2) Voice.  If I get the sense that the story has a strong personality, that’s good.  But it must be a surprising personality.  Scientists that are hopeful about some bright future–meh.  Scientists that are maaaaaad–meh.  But mad scientists who act out of hope, well.  I don’t see that too often.  (Although I do feel like printing the story out so I can fling it across the room when I read a story with interesting voice and all they do is kill themselves.)

Make things real, moody, and surprising–from the first sentence.  Then, don’t go back to vague and predictable. I’ll at least make it through the story to the end.  Not many people do this AT ALL.  Maybe one in twenty, one in fifty.

AFK

I had something cool come up…have to scamper off for most of the next few days to accomplish it.  Back soon.

Finding Yourself Somewhere Else

Word tracker installed.  Normally, I take Saturdays off and write my short story of the week on Sundays.  This Sunday…I’m on to something, but I don’t have a clue what the end is.  I dreamed about it all last night and didn’t come to any real conclusions.  So 3100-ish words done yesterday.

Terry Pratchett has some pretty great quips on the reasons that people try to find themselves somewhere else.  In The Thief of Time, he talks a lot about the History Monks.  One of the wisest of the monks is a humble sweeper named Lu-Tze who follows not the Way of the History Monks, but the Way of Mrs. Cosmopolite of Ankh-Morpork, the fictional equivalent of London (or “Big-Ass Cities in General,” really).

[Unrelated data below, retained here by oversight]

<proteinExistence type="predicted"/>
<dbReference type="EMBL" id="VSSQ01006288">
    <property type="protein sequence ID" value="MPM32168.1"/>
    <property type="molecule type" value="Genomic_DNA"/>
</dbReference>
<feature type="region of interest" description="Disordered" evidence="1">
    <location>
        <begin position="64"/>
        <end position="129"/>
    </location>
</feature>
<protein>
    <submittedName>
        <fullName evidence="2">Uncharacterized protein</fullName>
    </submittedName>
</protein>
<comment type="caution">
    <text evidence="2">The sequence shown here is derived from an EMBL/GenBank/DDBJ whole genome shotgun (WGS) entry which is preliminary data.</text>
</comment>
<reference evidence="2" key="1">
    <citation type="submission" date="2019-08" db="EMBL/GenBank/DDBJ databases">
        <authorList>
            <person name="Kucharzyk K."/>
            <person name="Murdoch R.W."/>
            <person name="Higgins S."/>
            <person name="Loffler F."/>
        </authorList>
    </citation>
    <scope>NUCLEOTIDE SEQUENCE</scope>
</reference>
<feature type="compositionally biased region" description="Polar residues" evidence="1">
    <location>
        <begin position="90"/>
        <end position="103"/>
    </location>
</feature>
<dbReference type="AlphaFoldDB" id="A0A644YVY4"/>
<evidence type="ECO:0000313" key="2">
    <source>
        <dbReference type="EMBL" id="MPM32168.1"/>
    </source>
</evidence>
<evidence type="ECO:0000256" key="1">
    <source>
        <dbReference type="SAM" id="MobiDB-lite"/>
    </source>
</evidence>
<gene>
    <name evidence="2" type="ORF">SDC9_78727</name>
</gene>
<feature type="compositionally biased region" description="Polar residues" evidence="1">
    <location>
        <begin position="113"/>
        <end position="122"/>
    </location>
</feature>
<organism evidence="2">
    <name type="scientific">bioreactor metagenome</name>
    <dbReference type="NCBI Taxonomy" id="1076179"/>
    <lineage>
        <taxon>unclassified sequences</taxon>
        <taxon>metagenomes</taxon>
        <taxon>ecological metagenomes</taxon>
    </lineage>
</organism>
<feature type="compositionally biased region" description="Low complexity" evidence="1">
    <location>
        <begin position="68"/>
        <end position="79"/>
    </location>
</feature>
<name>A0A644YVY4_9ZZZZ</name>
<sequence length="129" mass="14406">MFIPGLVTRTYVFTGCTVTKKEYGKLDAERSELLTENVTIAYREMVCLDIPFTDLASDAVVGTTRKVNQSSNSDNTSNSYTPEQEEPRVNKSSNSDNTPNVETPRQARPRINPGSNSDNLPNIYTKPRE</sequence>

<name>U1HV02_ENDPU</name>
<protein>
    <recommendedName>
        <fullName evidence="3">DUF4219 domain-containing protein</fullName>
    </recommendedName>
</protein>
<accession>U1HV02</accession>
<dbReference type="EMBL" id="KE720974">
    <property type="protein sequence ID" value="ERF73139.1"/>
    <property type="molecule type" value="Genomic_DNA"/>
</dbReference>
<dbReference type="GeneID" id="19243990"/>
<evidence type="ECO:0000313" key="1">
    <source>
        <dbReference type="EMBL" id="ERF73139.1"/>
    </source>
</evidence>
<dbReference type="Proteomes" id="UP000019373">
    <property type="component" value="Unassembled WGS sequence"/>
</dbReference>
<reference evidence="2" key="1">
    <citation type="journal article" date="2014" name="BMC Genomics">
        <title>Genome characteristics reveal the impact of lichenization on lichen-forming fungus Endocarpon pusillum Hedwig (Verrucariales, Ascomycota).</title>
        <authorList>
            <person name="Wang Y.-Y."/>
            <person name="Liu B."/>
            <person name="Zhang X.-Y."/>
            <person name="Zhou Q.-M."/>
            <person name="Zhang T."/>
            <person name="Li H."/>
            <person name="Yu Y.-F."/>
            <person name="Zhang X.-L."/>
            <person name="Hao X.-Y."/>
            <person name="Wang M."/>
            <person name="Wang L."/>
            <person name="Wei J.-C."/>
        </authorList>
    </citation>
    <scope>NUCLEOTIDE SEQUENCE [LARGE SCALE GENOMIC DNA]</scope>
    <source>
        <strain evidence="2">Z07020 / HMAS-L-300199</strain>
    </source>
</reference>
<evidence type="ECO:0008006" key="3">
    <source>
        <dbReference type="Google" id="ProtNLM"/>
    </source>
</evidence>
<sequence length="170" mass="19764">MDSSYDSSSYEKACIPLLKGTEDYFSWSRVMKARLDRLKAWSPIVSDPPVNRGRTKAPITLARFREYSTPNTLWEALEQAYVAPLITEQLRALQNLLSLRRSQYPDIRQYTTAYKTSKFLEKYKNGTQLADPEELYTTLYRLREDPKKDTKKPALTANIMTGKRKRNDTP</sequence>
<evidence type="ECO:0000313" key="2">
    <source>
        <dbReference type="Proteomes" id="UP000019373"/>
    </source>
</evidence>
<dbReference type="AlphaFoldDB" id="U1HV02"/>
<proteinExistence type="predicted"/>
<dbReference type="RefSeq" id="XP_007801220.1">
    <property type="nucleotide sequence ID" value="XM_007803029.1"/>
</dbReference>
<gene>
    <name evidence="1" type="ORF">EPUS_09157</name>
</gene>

She says things like, “It never rains but it pours,” and “Because,” and “Do unto otters as you would have them do unto you.”  (Yes, otters.)

I’ve had that in the back of my head since I read it.  Even the wisest of all monks from a tradition holding a lot of wisdom (they can change time, after all) went somewhere else to find himself.  Why is that?

Okay.  I have a theory.  You can’t judge something while you’re a part of it.

I first noticed this when I moved to Iowa.  I could, after six months or so, start to conceive of stories set in South Dakota, which I had just left.  I didn’t write any.  But I started to be able to think about them.

And then after I moved to Colorado, I could, again after a waiting period, start to conceive of stories set in Iowa.

I suppose I could force myself to write a Colorado-based story, but it would have to be about some period of my stays here that I’ve finished.  Before I had a kid.  Living in one of the rental places.  Working at a previous job.  But writing about what it means to me to live in Colorado, what Colorado, as a place aside from all other possible places, is like–I’m not ready for it yet.